Nfld. & Labrador

Drilling mud spilled from rig east of St. John's

The board that regulates Newfoundland and Labrador's offshore oil industry says more than 26,000 litres of drilling mud spill from an oil rig operating east of St. John's Monday.
The Henry Goodrich drill rig had been working near the Terra Nova platform last year, with the aid of supply vessels. ((CBC))

The board that regulates Newfoundland and Labrador's offshore oil industry says more than 26,000 litres of drilling mud spilled  from an oil rig operating east of St. John's on Monday.

The Henry Goodrich rig was drilling an exploration well for Suncor when the incident happened.

Canada-Newfoundland Labrador Petroleum Board spokesperson Sean Kelly described it as a significant spill.

"Heavy mud like that goes through the water column and ends up on the ocean floor," he said.

"It certainly it does have an impact on the environment that we consider serious. We need to continue with the investigation to find out what those impacts are."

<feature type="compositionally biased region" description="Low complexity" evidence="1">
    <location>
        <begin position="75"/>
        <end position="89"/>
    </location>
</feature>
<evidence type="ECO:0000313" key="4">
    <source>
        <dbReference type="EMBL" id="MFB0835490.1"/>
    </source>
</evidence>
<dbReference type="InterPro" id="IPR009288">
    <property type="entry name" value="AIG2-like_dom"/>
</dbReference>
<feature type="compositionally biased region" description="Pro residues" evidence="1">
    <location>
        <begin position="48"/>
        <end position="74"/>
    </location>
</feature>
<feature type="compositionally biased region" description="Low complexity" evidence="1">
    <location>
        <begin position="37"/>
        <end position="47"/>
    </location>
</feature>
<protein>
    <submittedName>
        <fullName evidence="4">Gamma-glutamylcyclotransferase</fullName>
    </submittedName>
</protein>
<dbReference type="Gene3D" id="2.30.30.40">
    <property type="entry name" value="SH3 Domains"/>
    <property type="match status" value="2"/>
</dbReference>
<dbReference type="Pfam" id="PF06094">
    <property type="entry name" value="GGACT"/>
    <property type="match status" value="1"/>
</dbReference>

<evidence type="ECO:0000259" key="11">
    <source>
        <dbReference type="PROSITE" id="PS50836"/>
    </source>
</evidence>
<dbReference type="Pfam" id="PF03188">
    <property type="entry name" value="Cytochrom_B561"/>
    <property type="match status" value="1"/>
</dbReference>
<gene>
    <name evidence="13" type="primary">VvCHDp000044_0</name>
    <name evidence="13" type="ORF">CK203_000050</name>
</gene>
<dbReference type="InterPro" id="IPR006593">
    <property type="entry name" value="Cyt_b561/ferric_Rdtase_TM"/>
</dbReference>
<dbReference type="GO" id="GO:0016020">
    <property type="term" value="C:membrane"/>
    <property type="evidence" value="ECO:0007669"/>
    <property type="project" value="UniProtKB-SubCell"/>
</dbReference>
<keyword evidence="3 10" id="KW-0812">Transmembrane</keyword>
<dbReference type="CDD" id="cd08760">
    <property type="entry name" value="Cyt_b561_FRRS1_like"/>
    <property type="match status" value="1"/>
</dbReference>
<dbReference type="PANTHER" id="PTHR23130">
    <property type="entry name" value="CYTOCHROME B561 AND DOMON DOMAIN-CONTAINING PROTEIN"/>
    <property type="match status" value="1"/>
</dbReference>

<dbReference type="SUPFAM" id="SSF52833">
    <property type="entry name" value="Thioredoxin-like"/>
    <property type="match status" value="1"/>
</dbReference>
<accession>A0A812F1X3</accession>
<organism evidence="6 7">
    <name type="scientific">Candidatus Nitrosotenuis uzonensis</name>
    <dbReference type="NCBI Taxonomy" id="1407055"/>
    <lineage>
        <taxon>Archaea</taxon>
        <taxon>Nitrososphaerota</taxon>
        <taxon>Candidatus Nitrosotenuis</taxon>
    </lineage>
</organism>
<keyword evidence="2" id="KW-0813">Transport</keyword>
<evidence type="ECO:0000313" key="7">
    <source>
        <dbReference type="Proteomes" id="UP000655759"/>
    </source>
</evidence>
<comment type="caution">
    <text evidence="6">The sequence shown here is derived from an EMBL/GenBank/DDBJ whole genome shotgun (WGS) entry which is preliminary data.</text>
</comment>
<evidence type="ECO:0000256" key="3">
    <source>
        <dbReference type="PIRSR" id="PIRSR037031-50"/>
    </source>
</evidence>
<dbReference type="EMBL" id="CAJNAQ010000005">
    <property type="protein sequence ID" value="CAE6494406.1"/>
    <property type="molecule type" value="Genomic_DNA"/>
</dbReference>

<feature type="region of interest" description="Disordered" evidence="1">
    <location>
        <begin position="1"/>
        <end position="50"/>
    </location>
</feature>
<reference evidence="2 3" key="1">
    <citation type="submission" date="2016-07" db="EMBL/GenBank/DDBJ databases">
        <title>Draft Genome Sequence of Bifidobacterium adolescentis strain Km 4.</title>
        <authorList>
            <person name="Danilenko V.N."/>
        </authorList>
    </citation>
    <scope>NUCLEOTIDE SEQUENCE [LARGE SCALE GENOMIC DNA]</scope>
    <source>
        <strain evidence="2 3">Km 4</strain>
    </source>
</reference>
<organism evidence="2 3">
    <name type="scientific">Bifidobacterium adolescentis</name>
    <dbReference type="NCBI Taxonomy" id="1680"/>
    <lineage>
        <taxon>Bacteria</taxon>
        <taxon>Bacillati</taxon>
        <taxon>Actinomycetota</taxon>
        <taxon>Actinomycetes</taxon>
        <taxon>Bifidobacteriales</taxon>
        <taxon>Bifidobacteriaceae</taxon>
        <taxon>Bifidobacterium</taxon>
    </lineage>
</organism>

Drilling mud is used in the industry to prevent oil or gas from escaping during drilling operations.

Studies have found that a common drilling mud additive, used as a thinner, can harm fish eggs and fry. Other mud additives have reported effects on marine organisms, including reduced fertility and higher mortality.

Kelly said Thursday that depending on the outcome of the investigation, there may be charges.

He said it appears the drilling mud was released from a valve on the rig that was left opened.

According to the C-NLOPB Monday's incident is the largest spill of drilling muds since 2007.

The board said 74,000 litres of drilling mud were spilled in the Orphan Basin area of the North Atlantic Ocean in January 2007.

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